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The incidence of chromosomal abnormalities among newborn infants has been studied extensively. Pooled data shows that karyotypic abnormalities are found in approximately 5.7/1000 newborns and congenital ocular malformations occur in approximately 6.0/10,000.6–10
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The abbreviations and terminology commonly used in describing chromosomal rearrangement are as follows. The letter p is used to represent the short arm of a chromosome and the letter q the long arm. The letters are used after the number of the chromosome under discussion. A plus sign (+) after the letter indicates duplication or partial trisomy for the portion of the arm indicated. A minus sign (-) indicates a partial deletion for a portion of that arm. For example, the 5q+ syndrome is the name used to refer to the clinical entity resulting from any partial duplication of the long arm of chromosome 5. More precise localization along a chromosome arm is provided by a numbering system based on prominent bands beginning at the centromere. Each arm of a chromosome is divided into three to five regions, and these are again subdivided into three or more subunits. Using this system, a single band can be named.


Trisomy or monosomy for autosomes other than 13, 18, 21, and 22 are almost invariably lethal and are frequently seen in spontaneous abortions.

Trisomy 13 (Patau Syndrome)

Trisomy 13 occurs among newborns at a frequency of 1 in 20,000.11 High maternal age is a factor predisposing to trisomy 13, as it is for other trisomies. About 45% of affected infants die before the age of 1 month with only 5% reaching the age of 3 years, and there are only 5 reports of patients surviving beyond the first decade.12 Wide phenotypic variability in trisomy 13 is the rule and may be secondary to the variable allelic content of the three homologous chromosomes. Partial trisomy for different parts of chromosome 13 has been described. Patients with these partial trisomies have only some of the features of trisomy 13. A clinical chromosomal map has been constructed by matching common clinical features with common regions of chromosome involvement. Clinical features of trisomy 13 include severe mental retardation resulting from holoprosencephaly, cleft lip and palate, and polydactyly (Fig. 1). These patients are often deaf and may have capillary hemangiomas and scalp defects (Fig. 2). The heel is often prominent and the bottom of the foot has the shape of the runners on a rocking chair.13 The ocular features in trisomy 13 range from anophthalmia to microphthalmia. A fleshy pterygium-like corneal opacification may be seen (Fig. 3), and iris and choroidal colobomas are common (Fig. 4). Hypertelorism occurs in almost all cases.14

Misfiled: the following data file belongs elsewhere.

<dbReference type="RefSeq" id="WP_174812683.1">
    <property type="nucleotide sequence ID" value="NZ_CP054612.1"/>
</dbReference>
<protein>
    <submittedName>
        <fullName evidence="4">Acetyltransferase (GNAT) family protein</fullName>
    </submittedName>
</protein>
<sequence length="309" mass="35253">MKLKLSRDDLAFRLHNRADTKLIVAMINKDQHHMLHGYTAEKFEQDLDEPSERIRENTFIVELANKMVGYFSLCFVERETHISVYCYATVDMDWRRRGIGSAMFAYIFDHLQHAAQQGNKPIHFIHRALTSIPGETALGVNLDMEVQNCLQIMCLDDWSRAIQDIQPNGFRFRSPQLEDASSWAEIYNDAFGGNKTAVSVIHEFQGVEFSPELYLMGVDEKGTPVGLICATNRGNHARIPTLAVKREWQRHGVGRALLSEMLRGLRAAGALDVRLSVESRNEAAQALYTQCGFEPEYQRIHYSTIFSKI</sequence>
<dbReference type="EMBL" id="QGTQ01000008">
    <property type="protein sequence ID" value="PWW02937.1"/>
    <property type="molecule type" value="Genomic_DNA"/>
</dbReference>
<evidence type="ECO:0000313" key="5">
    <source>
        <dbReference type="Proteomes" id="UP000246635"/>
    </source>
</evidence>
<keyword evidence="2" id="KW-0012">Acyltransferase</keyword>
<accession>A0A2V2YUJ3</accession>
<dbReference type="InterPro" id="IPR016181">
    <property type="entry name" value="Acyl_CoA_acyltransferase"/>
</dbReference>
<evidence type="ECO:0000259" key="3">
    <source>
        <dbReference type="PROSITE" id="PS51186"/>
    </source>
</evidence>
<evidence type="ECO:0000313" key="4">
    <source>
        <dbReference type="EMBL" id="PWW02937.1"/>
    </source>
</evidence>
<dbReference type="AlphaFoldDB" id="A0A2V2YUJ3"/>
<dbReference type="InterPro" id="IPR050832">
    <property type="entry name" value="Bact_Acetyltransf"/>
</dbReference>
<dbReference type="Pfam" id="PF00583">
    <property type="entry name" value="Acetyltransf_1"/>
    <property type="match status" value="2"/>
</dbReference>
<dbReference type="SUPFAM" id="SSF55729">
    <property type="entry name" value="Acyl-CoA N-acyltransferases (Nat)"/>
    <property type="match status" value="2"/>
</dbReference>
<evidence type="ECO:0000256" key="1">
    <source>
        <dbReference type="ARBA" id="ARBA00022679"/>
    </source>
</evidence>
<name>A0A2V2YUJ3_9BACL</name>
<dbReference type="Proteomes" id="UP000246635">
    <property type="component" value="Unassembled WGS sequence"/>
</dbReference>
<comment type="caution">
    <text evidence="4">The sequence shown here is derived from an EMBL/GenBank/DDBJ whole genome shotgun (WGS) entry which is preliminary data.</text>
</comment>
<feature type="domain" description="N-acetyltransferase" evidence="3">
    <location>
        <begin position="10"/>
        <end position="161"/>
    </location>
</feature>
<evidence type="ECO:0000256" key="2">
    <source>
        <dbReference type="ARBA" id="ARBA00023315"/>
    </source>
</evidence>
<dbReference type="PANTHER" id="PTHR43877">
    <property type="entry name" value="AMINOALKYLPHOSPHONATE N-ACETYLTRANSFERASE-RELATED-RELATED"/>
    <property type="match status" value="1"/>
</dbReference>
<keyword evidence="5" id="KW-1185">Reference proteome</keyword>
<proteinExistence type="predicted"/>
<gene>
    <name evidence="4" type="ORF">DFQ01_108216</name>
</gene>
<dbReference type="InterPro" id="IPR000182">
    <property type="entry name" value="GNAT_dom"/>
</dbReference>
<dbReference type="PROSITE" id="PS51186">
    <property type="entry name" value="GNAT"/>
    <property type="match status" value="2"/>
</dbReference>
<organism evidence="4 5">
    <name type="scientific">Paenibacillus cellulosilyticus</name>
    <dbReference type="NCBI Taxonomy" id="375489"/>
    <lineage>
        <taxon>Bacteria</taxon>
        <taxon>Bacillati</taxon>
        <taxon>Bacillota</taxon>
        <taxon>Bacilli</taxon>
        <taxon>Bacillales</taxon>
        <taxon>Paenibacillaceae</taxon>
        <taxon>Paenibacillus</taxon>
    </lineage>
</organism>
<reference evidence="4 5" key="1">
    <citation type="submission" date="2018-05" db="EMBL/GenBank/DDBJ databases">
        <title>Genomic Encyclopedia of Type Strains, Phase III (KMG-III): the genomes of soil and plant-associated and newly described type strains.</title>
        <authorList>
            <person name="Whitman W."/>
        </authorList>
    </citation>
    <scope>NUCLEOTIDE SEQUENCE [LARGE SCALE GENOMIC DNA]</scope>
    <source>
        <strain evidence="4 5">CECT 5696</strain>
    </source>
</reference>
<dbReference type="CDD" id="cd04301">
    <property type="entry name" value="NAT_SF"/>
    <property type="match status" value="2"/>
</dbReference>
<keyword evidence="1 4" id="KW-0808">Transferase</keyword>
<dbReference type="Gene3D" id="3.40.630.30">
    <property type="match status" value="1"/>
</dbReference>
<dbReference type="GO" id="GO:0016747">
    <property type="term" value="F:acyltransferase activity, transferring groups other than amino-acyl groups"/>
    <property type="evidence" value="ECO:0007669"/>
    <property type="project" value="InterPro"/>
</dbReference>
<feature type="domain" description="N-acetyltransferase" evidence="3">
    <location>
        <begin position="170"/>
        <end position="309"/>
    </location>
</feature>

Fig. 1. Postaxial polydactyly in a patient with trisomy 13. A skin tag is present on the right hand. (Courtesy of Irene Maumenee, MD)

Fig. 2. Scalp defects in a patient with trisomy 13. (Courtesy of Irene Maumenee, MD)

Fig. 3. Central corneal opacity in a patient with trisomy 13.

Fig. 4. Inferior nasal coloboma and a corresponding sector cataract in a patient with trisomy 13, who is probably mosaic. The lens opacity had been stable for 2½ years.